Teresa Iglesias and colleagues studied the western scrub jay and discovered that when one bird dies, the others do not just ignore the body. Multiple jays often fly down to gather around the deceased.
The subsequent ceremony isn't quiet either.
"Discovery of a dead conspecific elicits vocalizations that are effective at attracting conspecifics, which then also vocalize, thereby resulting in a cacophonous aggregation," Iglesias and her team wrote.
This part of the response is similar to how the birds react when they see a predator, such as a great horned owl.
The researchers explain that "all organisms must contend with the risk of injury or death; many animals reduce this danger by assessing environmental cues to avoid areas of elevated risk."
The "funerals" therefore serve, at least in part, as a lesson. Since the birds don't necessarily know what bumped off their feathered friend, they seem to focus more on the area, associating it temporarily with danger.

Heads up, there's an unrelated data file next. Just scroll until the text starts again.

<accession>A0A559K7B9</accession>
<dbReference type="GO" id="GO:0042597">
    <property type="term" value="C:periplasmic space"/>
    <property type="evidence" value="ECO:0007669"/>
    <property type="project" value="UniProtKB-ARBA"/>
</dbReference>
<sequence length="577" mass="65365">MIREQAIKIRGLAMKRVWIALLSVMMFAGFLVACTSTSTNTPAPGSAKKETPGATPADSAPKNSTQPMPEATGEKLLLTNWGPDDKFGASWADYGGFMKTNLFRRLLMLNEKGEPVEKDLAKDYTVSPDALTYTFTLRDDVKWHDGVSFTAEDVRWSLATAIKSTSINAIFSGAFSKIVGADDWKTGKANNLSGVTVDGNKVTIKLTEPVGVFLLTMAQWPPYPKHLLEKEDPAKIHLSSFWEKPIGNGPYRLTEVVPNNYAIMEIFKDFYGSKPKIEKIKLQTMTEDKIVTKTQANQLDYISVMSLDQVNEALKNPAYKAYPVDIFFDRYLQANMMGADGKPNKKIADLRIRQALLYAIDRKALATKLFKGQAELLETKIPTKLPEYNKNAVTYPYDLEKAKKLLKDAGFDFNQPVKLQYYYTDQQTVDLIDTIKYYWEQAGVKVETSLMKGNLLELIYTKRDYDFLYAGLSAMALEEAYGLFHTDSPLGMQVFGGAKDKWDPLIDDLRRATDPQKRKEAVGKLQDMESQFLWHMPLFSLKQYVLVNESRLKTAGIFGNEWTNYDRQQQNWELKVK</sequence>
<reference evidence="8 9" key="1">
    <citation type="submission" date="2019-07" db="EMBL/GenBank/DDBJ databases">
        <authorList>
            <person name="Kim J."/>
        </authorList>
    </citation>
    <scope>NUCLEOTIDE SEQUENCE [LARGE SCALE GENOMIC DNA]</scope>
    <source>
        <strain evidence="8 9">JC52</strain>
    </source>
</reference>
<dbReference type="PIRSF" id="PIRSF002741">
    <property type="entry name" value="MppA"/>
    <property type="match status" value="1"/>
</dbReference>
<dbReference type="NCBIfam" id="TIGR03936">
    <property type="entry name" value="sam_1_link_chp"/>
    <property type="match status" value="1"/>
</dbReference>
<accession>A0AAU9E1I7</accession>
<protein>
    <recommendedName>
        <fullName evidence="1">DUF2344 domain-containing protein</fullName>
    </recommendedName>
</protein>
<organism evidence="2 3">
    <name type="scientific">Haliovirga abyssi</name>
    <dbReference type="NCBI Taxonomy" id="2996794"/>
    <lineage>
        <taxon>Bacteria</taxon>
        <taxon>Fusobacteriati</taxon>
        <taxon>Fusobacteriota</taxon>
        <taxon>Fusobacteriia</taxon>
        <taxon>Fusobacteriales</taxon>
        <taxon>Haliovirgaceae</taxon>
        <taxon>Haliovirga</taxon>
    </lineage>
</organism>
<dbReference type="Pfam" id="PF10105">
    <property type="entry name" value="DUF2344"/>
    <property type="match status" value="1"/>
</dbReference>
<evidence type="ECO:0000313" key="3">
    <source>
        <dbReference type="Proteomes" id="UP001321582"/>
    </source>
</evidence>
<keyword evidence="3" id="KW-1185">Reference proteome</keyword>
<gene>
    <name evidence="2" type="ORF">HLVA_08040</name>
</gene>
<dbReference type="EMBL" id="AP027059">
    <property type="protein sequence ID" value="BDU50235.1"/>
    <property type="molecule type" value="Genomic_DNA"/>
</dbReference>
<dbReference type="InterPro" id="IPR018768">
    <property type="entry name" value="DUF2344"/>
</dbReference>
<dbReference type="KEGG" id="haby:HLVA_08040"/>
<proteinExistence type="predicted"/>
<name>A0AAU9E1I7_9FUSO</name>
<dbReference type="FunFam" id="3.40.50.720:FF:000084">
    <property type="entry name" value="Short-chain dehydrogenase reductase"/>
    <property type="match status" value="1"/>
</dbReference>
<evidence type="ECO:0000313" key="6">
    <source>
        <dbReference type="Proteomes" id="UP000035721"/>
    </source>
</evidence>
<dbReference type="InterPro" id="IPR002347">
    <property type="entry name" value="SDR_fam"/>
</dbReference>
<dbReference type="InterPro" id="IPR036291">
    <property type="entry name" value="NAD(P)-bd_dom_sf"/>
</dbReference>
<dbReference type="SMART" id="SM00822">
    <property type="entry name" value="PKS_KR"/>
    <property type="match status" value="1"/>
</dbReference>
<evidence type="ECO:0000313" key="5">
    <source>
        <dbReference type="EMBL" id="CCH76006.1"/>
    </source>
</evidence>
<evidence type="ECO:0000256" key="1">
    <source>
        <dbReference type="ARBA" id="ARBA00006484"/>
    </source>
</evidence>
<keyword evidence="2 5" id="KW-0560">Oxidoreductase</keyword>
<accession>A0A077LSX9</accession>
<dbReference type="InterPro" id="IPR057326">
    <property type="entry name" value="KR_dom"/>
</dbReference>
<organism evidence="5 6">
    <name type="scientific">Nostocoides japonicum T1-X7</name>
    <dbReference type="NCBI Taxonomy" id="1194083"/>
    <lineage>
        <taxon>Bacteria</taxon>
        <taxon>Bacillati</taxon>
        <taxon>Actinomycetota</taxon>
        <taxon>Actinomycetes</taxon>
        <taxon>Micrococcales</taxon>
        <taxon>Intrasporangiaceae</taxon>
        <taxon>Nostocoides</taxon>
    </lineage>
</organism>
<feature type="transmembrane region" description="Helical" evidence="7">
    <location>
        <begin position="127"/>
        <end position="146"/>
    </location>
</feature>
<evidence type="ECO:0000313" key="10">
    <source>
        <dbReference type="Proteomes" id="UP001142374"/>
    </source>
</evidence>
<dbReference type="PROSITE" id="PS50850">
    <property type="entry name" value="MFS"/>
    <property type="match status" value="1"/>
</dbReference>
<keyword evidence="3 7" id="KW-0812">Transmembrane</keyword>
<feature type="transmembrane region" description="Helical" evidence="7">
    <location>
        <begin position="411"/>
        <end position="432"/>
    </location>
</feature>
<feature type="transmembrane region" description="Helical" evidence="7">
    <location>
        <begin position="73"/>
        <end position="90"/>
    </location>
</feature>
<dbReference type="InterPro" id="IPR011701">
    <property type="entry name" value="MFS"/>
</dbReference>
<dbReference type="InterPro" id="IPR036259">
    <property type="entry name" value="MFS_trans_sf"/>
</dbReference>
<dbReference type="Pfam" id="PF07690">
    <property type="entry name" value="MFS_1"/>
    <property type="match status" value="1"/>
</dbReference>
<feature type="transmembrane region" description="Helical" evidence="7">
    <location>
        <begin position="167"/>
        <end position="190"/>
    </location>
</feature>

The researchers noted that the living birds tended to avoid foraging in the place where they found the deceased bird for a period of at least 24 hours.
Prior research suggests giraffes and elephants might also hold ceremonies for their dead. If so, perhaps there are shared factors with humans and birds. Solidifying group togetherness and social bonding appear to be key benefits, along with learning how to avoid (if possible) whatever did in the deceased.
The study has been accepted for publication in the journal Animal Behaviour.
(Image: Lee Karney, US Fish and Wildlife Service)